ILNews

Opinions May 12, 2011

May 12, 2011
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Indiana Supreme Court
State ex rel. Gregory F. Zoeller v. Aisin USA Manufacturing, Inc.
36S01-1009-CV-469
Civil. Holds the attorney general’s attempt to recover a “tax refund” from Aisin in Jackson Superior Court may proceed. It does not arise under the tax laws because the “refund” was the result of accounting and clerical errors with in the Department of Revenue that were wholly unrelated to any interpretation or application of tax law. Justices Rucker and Dickson dissent.

Richard L. Barnes v. State of Indiana
82S05-1007-CR-343
Criminal. Affirms convictions of Class A misdemeanor battery on a law enforcement officer, Class A misdemeanor resisting law enforcement, and Class B misdemeanor disorderly conduct. There is no right to reasonably resist unlawful entry by police officers, so the trial court didn’t err in failing to give Barnes’ proffered jury instruction on this right, and the evidence was sufficient to support Barnes’ convictions. Justices Rucker and Dickson dissent.


Indiana Court of Appeals
Commissioner of Labor on the Relation of Vincent and Antimo Scialdone v. An Island, LLC
49A05-1011-PL-777
Civil plenary. Affirms grant of An Island LLC’s motion to dismiss for improper venue and order the case transferred to Perry County. The trial court did not abuse its discretion when it determined that Perry County was the only preferred venue for the case.

Erodney Davis v. State of Indiana
45A05-1008-CR-502
Criminal. Affirms conviction of Class C felony possession of cocaine. The trial court did err by permitting a police detective to testify as a skilled witness, but it was a harmless error. The trial court did not err by excluding evidence of a witness’s prior drug-related convictions or by giving an additional instruction to the jury that it had inadvertently omitted from the final jury instructions.

Jameson Malbrough v. State of Indiana (NFP)
49A02-1009-CR-958
Criminal. Affirms convictions of two counts of Class B felony child molesting, and one count each of Class C felony child molesting, Class D felony vicarious sexual gratification, and Class D felony intimidation.

James Spann v. State of Indiana (NFP)
49A05-1009-CR-588
Criminal. Affirms conviction of Class A misdemeanor obstructing traffic.

Rodney Griffin v. State of Indiana (NFP)
49A02-1010-CR-1108
Criminal. Reverses conviction of Class A misdemeanor invasion of privacy.

Term. of Parent-Child Rel. of R.A., et al.; A.L. v. I.D.C.S. (NFP)
45A03-1005-JT-271
Juvenile. Affirms involuntary termination of parental rights.

Lloyd Conn v. State of Indiana
24A01-1009-CR-508
Criminal. Affirms conviction of Class A felony conspiracy to commit murder. The evidence is sufficient to sustain his conviction.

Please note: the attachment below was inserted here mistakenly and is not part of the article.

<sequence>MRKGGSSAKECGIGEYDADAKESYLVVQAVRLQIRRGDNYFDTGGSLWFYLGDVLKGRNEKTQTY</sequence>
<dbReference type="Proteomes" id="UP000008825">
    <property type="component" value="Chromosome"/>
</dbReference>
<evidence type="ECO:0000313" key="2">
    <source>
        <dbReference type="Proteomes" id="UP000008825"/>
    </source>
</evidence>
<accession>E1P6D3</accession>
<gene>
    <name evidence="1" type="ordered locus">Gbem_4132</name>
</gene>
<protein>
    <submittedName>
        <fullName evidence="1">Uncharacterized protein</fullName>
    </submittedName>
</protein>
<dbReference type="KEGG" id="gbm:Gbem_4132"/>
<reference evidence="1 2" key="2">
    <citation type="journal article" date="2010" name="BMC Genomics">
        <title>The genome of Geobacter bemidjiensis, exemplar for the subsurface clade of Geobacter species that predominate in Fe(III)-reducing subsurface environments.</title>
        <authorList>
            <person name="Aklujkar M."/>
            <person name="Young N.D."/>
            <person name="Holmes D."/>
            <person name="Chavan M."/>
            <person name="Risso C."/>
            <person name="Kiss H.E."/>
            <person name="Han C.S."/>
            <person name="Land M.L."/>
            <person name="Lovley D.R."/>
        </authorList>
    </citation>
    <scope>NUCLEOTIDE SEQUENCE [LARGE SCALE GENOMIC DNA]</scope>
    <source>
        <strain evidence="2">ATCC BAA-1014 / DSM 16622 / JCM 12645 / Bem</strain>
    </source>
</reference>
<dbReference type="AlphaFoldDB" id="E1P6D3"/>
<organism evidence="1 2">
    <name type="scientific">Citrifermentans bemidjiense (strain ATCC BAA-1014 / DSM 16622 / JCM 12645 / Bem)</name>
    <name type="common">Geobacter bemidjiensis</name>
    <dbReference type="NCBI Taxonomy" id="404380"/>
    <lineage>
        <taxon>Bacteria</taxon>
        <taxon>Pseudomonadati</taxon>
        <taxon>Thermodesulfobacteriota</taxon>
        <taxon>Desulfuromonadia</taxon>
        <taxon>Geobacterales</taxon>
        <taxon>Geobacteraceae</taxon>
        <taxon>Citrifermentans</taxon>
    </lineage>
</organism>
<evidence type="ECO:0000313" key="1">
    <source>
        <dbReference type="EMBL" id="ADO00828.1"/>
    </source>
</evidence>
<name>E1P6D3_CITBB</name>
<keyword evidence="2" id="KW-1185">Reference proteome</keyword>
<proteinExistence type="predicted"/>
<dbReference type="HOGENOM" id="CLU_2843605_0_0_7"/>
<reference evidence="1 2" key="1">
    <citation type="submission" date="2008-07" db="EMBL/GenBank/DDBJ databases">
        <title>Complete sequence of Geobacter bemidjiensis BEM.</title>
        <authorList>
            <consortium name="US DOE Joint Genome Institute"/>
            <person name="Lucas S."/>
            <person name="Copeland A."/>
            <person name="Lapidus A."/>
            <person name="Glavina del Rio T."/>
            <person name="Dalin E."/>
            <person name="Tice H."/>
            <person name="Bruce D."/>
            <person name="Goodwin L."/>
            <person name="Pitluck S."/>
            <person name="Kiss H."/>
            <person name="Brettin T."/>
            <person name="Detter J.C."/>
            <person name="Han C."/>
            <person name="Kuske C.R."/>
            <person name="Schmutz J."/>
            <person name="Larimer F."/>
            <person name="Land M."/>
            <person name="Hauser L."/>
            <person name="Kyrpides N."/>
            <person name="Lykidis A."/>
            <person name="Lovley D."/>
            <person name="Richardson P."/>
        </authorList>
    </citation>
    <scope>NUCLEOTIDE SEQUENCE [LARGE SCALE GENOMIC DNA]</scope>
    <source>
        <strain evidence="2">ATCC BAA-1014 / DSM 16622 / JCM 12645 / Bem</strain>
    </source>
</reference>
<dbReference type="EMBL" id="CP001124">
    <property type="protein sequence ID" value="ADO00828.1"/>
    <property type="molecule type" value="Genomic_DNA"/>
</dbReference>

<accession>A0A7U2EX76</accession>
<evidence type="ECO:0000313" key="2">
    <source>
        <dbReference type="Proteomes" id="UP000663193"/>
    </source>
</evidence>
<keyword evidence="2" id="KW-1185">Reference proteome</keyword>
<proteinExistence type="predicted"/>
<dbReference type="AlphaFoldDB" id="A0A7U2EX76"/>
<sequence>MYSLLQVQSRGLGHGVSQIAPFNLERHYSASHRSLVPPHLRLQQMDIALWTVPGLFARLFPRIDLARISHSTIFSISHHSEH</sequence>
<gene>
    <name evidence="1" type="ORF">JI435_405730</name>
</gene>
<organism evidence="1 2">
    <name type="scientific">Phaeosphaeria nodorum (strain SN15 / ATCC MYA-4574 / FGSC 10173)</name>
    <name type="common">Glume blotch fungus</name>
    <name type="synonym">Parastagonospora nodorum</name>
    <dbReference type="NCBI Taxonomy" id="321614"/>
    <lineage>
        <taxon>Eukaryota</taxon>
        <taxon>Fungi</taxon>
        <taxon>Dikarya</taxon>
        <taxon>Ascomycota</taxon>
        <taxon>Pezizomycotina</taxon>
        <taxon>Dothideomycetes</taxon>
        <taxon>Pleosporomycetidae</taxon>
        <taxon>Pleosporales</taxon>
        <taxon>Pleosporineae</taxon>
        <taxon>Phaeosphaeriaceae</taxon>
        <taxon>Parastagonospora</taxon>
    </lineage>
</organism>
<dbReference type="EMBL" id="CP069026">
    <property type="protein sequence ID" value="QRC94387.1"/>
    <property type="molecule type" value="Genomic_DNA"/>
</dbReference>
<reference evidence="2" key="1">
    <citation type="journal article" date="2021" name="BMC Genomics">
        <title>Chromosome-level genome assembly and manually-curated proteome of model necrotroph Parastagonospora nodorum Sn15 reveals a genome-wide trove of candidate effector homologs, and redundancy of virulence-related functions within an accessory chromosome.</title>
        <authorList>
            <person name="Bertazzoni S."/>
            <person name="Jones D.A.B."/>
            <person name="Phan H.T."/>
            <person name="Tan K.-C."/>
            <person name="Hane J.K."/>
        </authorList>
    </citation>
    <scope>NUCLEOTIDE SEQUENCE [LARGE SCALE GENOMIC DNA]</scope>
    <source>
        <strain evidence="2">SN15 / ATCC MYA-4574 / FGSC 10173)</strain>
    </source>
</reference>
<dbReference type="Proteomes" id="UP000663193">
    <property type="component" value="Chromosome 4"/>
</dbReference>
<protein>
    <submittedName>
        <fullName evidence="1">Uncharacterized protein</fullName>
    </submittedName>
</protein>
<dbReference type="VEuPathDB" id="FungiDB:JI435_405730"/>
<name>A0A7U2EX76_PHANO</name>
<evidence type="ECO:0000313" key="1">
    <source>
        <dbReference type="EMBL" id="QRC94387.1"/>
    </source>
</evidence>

Robert A. Jordan v. State of Indiana (NFP)
79A02-1006-PC-674
Post conviction. Affirms denial of request for additional educational credit time.

Thomas Huffine v. State of Indiana (NFP)
49A02-1010-CR-1098
Criminal. Affirms sentence following revocation of probation.

Indiana Tax Court had posted no opinions at IL deadline.
 

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  1. Hmmmmm ..... How does the good doctor's spells work on tyrants and unelected bureacrats with nearly unchecked power employing in closed hearings employing ad hoc procedures? Just askin'. ... Happy independence day to any and all out there who are "free" ... Unlike me.

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  3. The practitioners and judges who hail E-filing as the Saviour of the West need to contain their respective excitements. E-filing is federal court requires the practitioner to cram his motion practice into pigeonholes created by IT people. Compound motions or those seeking alternative relief are effectively barred, unless the practitioner wants to receive a tart note from some functionary admonishing about the "problem". E-filing is just another method by which courts and judges transfer their burden to practitioners, who are the really the only powerless components of the system. Of COURSE it is easier for the court to require all of its imput to conform to certain formats, but this imposition does NOT improve the quality of the practice of law and does NOT improve the ability of the practitioner to advocate for his client or to fashion pleadings that exactly conform to his client's best interests. And we should be very wary of the disingenuous pablum about the costs. The courts will find a way to stick it to the practitioner. Lake County is a VERY good example of this rapaciousness. Any one who does not believe this is invited to review the various special fees that system imposes upon practitioners- as practitioners- and upon each case ON TOP of the court costs normal in every case manually filed. Jurisprudence according to Aldous Huxley.

  4. Any attorneys who practice in federal court should be able to say the same as I can ... efiling is great. I have been doing it in fed court since it started way back. Pacer has its drawbacks, but the ability to hit an e-docket and pull up anything and everything onscreen is a huge plus for a litigator, eps the sole practitioner, who lacks a filing clerk and the paralegal support of large firms. Were I an Indiana attorney I would welcome this great step forward.

  5. Can we get full disclosure on lobbyist's payments to legislatures such as Mr Buck? AS long as there are idiots that are disrespectful of neighbors and intent on shooting fireworks every night, some kind of regulations are needed.

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